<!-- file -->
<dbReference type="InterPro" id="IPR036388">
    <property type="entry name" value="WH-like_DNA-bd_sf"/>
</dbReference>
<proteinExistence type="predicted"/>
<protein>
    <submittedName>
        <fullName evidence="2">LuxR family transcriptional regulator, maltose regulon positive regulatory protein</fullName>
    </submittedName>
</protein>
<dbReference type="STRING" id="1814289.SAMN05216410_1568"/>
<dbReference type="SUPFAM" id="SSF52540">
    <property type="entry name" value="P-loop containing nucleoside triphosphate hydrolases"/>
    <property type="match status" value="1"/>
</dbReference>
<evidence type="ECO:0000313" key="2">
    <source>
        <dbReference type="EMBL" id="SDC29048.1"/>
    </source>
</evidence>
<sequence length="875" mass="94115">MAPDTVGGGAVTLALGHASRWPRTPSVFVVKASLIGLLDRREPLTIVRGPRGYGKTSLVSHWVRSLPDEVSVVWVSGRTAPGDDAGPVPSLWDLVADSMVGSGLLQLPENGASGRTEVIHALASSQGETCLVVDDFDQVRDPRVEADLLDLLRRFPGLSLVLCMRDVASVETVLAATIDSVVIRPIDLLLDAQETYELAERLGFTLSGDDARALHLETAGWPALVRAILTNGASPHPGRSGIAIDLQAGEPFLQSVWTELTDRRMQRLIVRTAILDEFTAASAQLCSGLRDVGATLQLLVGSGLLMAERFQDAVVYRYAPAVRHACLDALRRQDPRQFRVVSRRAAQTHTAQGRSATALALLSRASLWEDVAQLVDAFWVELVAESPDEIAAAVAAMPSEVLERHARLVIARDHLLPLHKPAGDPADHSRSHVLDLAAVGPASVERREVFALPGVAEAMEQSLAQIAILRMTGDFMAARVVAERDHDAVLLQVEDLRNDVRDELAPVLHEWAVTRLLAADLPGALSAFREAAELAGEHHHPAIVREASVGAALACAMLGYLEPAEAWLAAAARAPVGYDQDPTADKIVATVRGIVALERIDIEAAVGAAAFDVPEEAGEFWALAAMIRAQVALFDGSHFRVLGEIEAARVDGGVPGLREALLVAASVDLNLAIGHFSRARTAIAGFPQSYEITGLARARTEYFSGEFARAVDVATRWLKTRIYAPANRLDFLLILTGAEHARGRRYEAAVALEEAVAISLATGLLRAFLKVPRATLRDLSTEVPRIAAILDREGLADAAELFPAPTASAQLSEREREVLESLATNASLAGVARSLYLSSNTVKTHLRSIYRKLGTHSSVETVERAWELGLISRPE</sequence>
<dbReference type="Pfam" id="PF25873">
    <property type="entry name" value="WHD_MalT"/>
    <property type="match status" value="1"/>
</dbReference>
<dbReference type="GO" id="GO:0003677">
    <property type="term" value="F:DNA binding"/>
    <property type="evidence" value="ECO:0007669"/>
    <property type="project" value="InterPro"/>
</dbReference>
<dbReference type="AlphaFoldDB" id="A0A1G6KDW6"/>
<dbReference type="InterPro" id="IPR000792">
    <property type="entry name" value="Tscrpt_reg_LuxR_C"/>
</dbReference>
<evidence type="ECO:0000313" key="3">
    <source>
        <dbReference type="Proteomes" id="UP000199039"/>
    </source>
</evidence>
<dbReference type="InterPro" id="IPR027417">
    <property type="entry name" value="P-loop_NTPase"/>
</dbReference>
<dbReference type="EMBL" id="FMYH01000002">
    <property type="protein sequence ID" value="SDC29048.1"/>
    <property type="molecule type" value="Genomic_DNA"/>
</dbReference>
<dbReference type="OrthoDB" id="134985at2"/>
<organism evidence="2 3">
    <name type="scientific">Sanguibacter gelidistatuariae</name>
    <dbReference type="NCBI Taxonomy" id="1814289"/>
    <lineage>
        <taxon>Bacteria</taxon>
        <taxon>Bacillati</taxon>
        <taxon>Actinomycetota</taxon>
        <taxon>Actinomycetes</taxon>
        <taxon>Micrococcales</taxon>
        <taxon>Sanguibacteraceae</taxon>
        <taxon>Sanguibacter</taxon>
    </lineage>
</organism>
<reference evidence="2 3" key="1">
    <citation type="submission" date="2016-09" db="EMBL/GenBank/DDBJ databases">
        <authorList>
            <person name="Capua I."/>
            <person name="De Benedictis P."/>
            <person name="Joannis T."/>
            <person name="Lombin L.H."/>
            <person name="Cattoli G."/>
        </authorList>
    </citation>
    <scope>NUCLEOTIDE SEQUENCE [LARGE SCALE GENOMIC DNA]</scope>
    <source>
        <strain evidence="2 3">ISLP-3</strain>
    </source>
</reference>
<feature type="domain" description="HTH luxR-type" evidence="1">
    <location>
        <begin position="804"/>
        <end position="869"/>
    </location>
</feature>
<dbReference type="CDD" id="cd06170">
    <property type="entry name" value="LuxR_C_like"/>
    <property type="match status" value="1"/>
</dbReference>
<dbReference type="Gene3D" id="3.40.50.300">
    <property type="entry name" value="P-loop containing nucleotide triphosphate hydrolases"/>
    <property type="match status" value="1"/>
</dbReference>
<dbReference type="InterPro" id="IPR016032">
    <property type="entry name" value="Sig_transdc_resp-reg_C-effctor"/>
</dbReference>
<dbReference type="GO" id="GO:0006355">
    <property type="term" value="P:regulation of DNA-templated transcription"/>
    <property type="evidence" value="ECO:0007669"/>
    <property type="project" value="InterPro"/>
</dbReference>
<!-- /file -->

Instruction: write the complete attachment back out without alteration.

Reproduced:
<dbReference type="InterPro" id="IPR036388">
    <property type="entry name" value="WH-like_DNA-bd_sf"/>
</dbReference>
<proteinExistence type="predicted"/>
<protein>
    <submittedName>
        <fullName evidence="2">LuxR family transcriptional regulator, maltose regulon positive regulatory protein</fullName>
    </submittedName>
</protein>
<dbReference type="STRING" id="1814289.SAMN05216410_1568"/>
<dbReference type="SUPFAM" id="SSF52540">
    <property type="entry name" value="P-loop containing nucleoside triphosphate hydrolases"/>
    <property type="match status" value="1"/>
</dbReference>
<evidence type="ECO:0000313" key="2">
    <source>
        <dbReference type="EMBL" id="SDC29048.1"/>
    </source>
</evidence>
<sequence length="875" mass="94115">MAPDTVGGGAVTLALGHASRWPRTPSVFVVKASLIGLLDRREPLTIVRGPRGYGKTSLVSHWVRSLPDEVSVVWVSGRTAPGDDAGPVPSLWDLVADSMVGSGLLQLPENGASGRTEVIHALASSQGETCLVVDDFDQVRDPRVEADLLDLLRRFPGLSLVLCMRDVASVETVLAATIDSVVIRPIDLLLDAQETYELAERLGFTLSGDDARALHLETAGWPALVRAILTNGASPHPGRSGIAIDLQAGEPFLQSVWTELTDRRMQRLIVRTAILDEFTAASAQLCSGLRDVGATLQLLVGSGLLMAERFQDAVVYRYAPAVRHACLDALRRQDPRQFRVVSRRAAQTHTAQGRSATALALLSRASLWEDVAQLVDAFWVELVAESPDEIAAAVAAMPSEVLERHARLVIARDHLLPLHKPAGDPADHSRSHVLDLAAVGPASVERREVFALPGVAEAMEQSLAQIAILRMTGDFMAARVVAERDHDAVLLQVEDLRNDVRDELAPVLHEWAVTRLLAADLPGALSAFREAAELAGEHHHPAIVREASVGAALACAMLGYLEPAEAWLAAAARAPVGYDQDPTADKIVATVRGIVALERIDIEAAVGAAAFDVPEEAGEFWALAAMIRAQVALFDGSHFRVLGEIEAARVDGGVPGLREALLVAASVDLNLAIGHFSRARTAIAGFPQSYEITGLARARTEYFSGEFARAVDVATRWLKTRIYAPANRLDFLLILTGAEHARGRRYEAAVALEEAVAISLATGLLRAFLKVPRATLRDLSTEVPRIAAILDREGLADAAELFPAPTASAQLSEREREVLESLATNASLAGVARSLYLSSNTVKTHLRSIYRKLGTHSSVETVERAWELGLISRPE</sequence>
<dbReference type="Pfam" id="PF25873">
    <property type="entry name" value="WHD_MalT"/>
    <property type="match status" value="1"/>
</dbReference>
<dbReference type="GO" id="GO:0003677">
    <property type="term" value="F:DNA binding"/>
    <property type="evidence" value="ECO:0007669"/>
    <property type="project" value="InterPro"/>
</dbReference>
<dbReference type="AlphaFoldDB" id="A0A1G6KDW6"/>
<dbReference type="InterPro" id="IPR000792">
    <property type="entry name" value="Tscrpt_reg_LuxR_C"/>
</dbReference>
<evidence type="ECO:0000313" key="3">
    <source>
        <dbReference type="Proteomes" id="UP000199039"/>
    </source>
</evidence>
<dbReference type="InterPro" id="IPR027417">
    <property type="entry name" value="P-loop_NTPase"/>
</dbReference>
<dbReference type="EMBL" id="FMYH01000002">
    <property type="protein sequence ID" value="SDC29048.1"/>
    <property type="molecule type" value="Genomic_DNA"/>
</dbReference>
<dbReference type="OrthoDB" id="134985at2"/>
<organism evidence="2 3">
    <name type="scientific">Sanguibacter gelidistatuariae</name>
    <dbReference type="NCBI Taxonomy" id="1814289"/>
    <lineage>
        <taxon>Bacteria</taxon>
        <taxon>Bacillati</taxon>
        <taxon>Actinomycetota</taxon>
        <taxon>Actinomycetes</taxon>
        <taxon>Micrococcales</taxon>
        <taxon>Sanguibacteraceae</taxon>
        <taxon>Sanguibacter</taxon>
    </lineage>
</organism>
<reference evidence="2 3" key="1">
    <citation type="submission" date="2016-09" db="EMBL/GenBank/DDBJ databases">
        <authorList>
            <person name="Capua I."/>
            <person name="De Benedictis P."/>
            <person name="Joannis T."/>
            <person name="Lombin L.H."/>
            <person name="Cattoli G."/>
        </authorList>
    </citation>
    <scope>NUCLEOTIDE SEQUENCE [LARGE SCALE GENOMIC DNA]</scope>
    <source>
        <strain evidence="2 3">ISLP-3</strain>
    </source>
</reference>
<feature type="domain" description="HTH luxR-type" evidence="1">
    <location>
        <begin position="804"/>
        <end position="869"/>
    </location>
</feature>
<dbReference type="CDD" id="cd06170">
    <property type="entry name" value="LuxR_C_like"/>
    <property type="match status" value="1"/>
</dbReference>
<dbReference type="Gene3D" id="3.40.50.300">
    <property type="entry name" value="P-loop containing nucleotide triphosphate hydrolases"/>
    <property type="match status" value="1"/>
</dbReference>
<dbReference type="InterPro" id="IPR016032">
    <property type="entry name" value="Sig_transdc_resp-reg_C-effctor"/>
</dbReference>
<dbReference type="GO" id="GO:0006355">
    <property type="term" value="P:regulation of DNA-templated transcription"/>
    <property type="evidence" value="ECO:0007669"/>
    <property type="project" value="InterPro"/>
</dbReference>